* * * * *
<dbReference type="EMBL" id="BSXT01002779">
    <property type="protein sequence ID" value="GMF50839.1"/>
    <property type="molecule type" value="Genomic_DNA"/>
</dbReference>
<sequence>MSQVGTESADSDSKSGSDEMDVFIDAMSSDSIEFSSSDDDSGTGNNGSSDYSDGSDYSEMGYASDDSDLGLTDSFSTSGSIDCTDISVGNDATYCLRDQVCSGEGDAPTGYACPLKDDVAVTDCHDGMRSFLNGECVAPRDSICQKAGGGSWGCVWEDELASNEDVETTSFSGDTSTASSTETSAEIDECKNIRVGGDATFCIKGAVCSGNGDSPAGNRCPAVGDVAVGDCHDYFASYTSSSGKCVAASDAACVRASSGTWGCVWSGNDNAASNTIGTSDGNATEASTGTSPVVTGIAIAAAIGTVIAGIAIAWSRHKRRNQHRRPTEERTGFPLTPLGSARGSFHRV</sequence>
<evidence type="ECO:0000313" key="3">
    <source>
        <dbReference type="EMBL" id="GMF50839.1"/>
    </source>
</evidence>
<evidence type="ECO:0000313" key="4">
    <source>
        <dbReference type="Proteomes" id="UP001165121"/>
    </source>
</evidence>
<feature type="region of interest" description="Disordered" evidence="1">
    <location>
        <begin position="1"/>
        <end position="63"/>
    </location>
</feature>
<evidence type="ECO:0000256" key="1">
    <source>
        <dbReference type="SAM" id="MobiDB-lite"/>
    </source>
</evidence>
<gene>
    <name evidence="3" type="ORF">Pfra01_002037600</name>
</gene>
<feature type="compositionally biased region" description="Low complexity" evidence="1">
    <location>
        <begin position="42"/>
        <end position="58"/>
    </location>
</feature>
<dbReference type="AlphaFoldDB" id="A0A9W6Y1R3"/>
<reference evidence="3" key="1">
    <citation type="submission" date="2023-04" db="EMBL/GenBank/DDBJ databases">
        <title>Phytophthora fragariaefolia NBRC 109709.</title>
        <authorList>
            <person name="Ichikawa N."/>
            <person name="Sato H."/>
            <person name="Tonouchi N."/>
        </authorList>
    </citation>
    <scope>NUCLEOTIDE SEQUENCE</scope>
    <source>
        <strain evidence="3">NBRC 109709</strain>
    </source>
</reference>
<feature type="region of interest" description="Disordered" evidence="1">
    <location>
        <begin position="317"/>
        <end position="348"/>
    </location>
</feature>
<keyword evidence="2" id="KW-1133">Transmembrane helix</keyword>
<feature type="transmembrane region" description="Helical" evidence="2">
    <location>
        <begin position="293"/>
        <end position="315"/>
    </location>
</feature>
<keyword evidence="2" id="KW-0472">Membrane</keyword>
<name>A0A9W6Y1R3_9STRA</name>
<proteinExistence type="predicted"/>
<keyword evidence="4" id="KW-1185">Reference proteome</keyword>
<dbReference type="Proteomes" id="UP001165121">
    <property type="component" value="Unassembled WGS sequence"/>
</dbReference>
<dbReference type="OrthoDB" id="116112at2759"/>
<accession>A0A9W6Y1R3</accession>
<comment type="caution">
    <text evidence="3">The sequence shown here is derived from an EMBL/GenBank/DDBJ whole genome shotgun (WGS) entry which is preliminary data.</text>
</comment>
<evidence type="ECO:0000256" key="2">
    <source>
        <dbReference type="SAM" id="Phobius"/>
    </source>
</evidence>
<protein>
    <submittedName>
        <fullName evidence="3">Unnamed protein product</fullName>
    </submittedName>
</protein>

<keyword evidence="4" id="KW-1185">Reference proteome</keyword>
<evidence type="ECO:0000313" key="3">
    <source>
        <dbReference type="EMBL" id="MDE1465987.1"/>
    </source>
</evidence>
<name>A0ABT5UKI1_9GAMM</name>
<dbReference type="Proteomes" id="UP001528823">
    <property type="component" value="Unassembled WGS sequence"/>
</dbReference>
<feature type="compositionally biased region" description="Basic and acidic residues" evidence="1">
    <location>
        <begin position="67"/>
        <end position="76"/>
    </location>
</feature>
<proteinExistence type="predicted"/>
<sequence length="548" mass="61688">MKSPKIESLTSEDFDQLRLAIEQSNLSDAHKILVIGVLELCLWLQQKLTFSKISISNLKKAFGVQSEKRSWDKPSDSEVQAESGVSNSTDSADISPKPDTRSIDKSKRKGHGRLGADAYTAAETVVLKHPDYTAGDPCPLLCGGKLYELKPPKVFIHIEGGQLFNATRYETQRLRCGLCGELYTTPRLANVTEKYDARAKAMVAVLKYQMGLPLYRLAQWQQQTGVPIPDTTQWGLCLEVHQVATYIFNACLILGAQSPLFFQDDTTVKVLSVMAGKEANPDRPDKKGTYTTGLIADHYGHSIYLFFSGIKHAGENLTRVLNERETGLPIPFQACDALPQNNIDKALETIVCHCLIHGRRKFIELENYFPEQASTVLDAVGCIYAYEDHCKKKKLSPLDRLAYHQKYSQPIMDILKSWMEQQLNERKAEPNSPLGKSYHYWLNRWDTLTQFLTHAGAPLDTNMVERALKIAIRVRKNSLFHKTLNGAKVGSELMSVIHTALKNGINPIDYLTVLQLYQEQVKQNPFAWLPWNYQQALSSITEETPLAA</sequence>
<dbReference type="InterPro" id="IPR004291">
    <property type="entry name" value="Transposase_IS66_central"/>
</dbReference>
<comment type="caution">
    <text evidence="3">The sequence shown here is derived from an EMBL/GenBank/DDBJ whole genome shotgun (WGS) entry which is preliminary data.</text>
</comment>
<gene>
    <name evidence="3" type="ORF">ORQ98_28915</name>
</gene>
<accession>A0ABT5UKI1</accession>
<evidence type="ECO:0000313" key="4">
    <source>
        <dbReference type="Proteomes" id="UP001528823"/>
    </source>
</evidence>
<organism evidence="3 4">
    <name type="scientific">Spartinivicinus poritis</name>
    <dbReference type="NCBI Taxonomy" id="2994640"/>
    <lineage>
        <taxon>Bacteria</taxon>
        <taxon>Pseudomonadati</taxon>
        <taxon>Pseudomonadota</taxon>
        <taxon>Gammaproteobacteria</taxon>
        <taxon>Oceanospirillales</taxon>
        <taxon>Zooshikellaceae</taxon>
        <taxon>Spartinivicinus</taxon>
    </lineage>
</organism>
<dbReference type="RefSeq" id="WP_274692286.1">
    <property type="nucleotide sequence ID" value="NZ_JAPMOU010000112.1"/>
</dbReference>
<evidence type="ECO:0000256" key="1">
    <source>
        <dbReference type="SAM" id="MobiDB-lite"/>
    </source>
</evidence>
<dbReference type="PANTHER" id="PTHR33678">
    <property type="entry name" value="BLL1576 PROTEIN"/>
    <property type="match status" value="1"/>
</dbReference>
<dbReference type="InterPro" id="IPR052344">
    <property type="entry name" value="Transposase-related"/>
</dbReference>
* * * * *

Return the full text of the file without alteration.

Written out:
<dbReference type="EMBL" id="BSXT01002779">
    <property type="protein sequence ID" value="GMF50839.1"/>
    <property type="molecule type" value="Genomic_DNA"/>
</dbReference>
<sequence>MSQVGTESADSDSKSGSDEMDVFIDAMSSDSIEFSSSDDDSGTGNNGSSDYSDGSDYSEMGYASDDSDLGLTDSFSTSGSIDCTDISVGNDATYCLRDQVCSGEGDAPTGYACPLKDDVAVTDCHDGMRSFLNGECVAPRDSICQKAGGGSWGCVWEDELASNEDVETTSFSGDTSTASSTETSAEIDECKNIRVGGDATFCIKGAVCSGNGDSPAGNRCPAVGDVAVGDCHDYFASYTSSSGKCVAASDAACVRASSGTWGCVWSGNDNAASNTIGTSDGNATEASTGTSPVVTGIAIAAAIGTVIAGIAIAWSRHKRRNQHRRPTEERTGFPLTPLGSARGSFHRV</sequence>
<evidence type="ECO:0000313" key="3">
    <source>
        <dbReference type="EMBL" id="GMF50839.1"/>
    </source>
</evidence>
<evidence type="ECO:0000313" key="4">
    <source>
        <dbReference type="Proteomes" id="UP001165121"/>
    </source>
</evidence>
<feature type="region of interest" description="Disordered" evidence="1">
    <location>
        <begin position="1"/>
        <end position="63"/>
    </location>
</feature>
<evidence type="ECO:0000256" key="1">
    <source>
        <dbReference type="SAM" id="MobiDB-lite"/>
    </source>
</evidence>
<gene>
    <name evidence="3" type="ORF">Pfra01_002037600</name>
</gene>
<feature type="compositionally biased region" description="Low complexity" evidence="1">
    <location>
        <begin position="42"/>
        <end position="58"/>
    </location>
</feature>
<dbReference type="AlphaFoldDB" id="A0A9W6Y1R3"/>
<reference evidence="3" key="1">
    <citation type="submission" date="2023-04" db="EMBL/GenBank/DDBJ databases">
        <title>Phytophthora fragariaefolia NBRC 109709.</title>
        <authorList>
            <person name="Ichikawa N."/>
            <person name="Sato H."/>
            <person name="Tonouchi N."/>
        </authorList>
    </citation>
    <scope>NUCLEOTIDE SEQUENCE</scope>
    <source>
        <strain evidence="3">NBRC 109709</strain>
    </source>
</reference>
<feature type="region of interest" description="Disordered" evidence="1">
    <location>
        <begin position="317"/>
        <end position="348"/>
    </location>
</feature>
<keyword evidence="2" id="KW-1133">Transmembrane helix</keyword>
<feature type="transmembrane region" description="Helical" evidence="2">
    <location>
        <begin position="293"/>
        <end position="315"/>
    </location>
</feature>
<keyword evidence="2" id="KW-0472">Membrane</keyword>
<name>A0A9W6Y1R3_9STRA</name>
<proteinExistence type="predicted"/>
<keyword evidence="4" id="KW-1185">Reference proteome</keyword>
<dbReference type="Proteomes" id="UP001165121">
    <property type="component" value="Unassembled WGS sequence"/>
</dbReference>
<dbReference type="OrthoDB" id="116112at2759"/>
<accession>A0A9W6Y1R3</accession>
<comment type="caution">
    <text evidence="3">The sequence shown here is derived from an EMBL/GenBank/DDBJ whole genome shotgun (WGS) entry which is preliminary data.</text>
</comment>
<evidence type="ECO:0000256" key="2">
    <source>
        <dbReference type="SAM" id="Phobius"/>
    </source>
</evidence>
<protein>
    <submittedName>
        <fullName evidence="3">Unnamed protein product</fullName>
    </submittedName>
</protein>

<keyword evidence="4" id="KW-1185">Reference proteome</keyword>
<evidence type="ECO:0000313" key="3">
    <source>
        <dbReference type="EMBL" id="MDE1465987.1"/>
    </source>
</evidence>
<name>A0ABT5UKI1_9GAMM</name>
<dbReference type="Proteomes" id="UP001528823">
    <property type="component" value="Unassembled WGS sequence"/>
</dbReference>
<feature type="compositionally biased region" description="Basic and acidic residues" evidence="1">
    <location>
        <begin position="67"/>
        <end position="76"/>
    </location>
</feature>
<proteinExistence type="predicted"/>
<sequence length="548" mass="61688">MKSPKIESLTSEDFDQLRLAIEQSNLSDAHKILVIGVLELCLWLQQKLTFSKISISNLKKAFGVQSEKRSWDKPSDSEVQAESGVSNSTDSADISPKPDTRSIDKSKRKGHGRLGADAYTAAETVVLKHPDYTAGDPCPLLCGGKLYELKPPKVFIHIEGGQLFNATRYETQRLRCGLCGELYTTPRLANVTEKYDARAKAMVAVLKYQMGLPLYRLAQWQQQTGVPIPDTTQWGLCLEVHQVATYIFNACLILGAQSPLFFQDDTTVKVLSVMAGKEANPDRPDKKGTYTTGLIADHYGHSIYLFFSGIKHAGENLTRVLNERETGLPIPFQACDALPQNNIDKALETIVCHCLIHGRRKFIELENYFPEQASTVLDAVGCIYAYEDHCKKKKLSPLDRLAYHQKYSQPIMDILKSWMEQQLNERKAEPNSPLGKSYHYWLNRWDTLTQFLTHAGAPLDTNMVERALKIAIRVRKNSLFHKTLNGAKVGSELMSVIHTALKNGINPIDYLTVLQLYQEQVKQNPFAWLPWNYQQALSSITEETPLAA</sequence>
<dbReference type="InterPro" id="IPR004291">
    <property type="entry name" value="Transposase_IS66_central"/>
</dbReference>
<comment type="caution">
    <text evidence="3">The sequence shown here is derived from an EMBL/GenBank/DDBJ whole genome shotgun (WGS) entry which is preliminary data.</text>
</comment>
<gene>
    <name evidence="3" type="ORF">ORQ98_28915</name>
</gene>
<accession>A0ABT5UKI1</accession>
<evidence type="ECO:0000313" key="4">
    <source>
        <dbReference type="Proteomes" id="UP001528823"/>
    </source>
</evidence>
<organism evidence="3 4">
    <name type="scientific">Spartinivicinus poritis</name>
    <dbReference type="NCBI Taxonomy" id="2994640"/>
    <lineage>
        <taxon>Bacteria</taxon>
        <taxon>Pseudomonadati</taxon>
        <taxon>Pseudomonadota</taxon>
        <taxon>Gammaproteobacteria</taxon>
        <taxon>Oceanospirillales</taxon>
        <taxon>Zooshikellaceae</taxon>
        <taxon>Spartinivicinus</taxon>
    </lineage>
</organism>
<dbReference type="RefSeq" id="WP_274692286.1">
    <property type="nucleotide sequence ID" value="NZ_JAPMOU010000112.1"/>
</dbReference>
<evidence type="ECO:0000256" key="1">
    <source>
        <dbReference type="SAM" id="MobiDB-lite"/>
    </source>
</evidence>
<dbReference type="PANTHER" id="PTHR33678">
    <property type="entry name" value="BLL1576 PROTEIN"/>
    <property type="match status" value="1"/>
</dbReference>
<dbReference type="InterPro" id="IPR052344">
    <property type="entry name" value="Transposase-related"/>
</dbReference>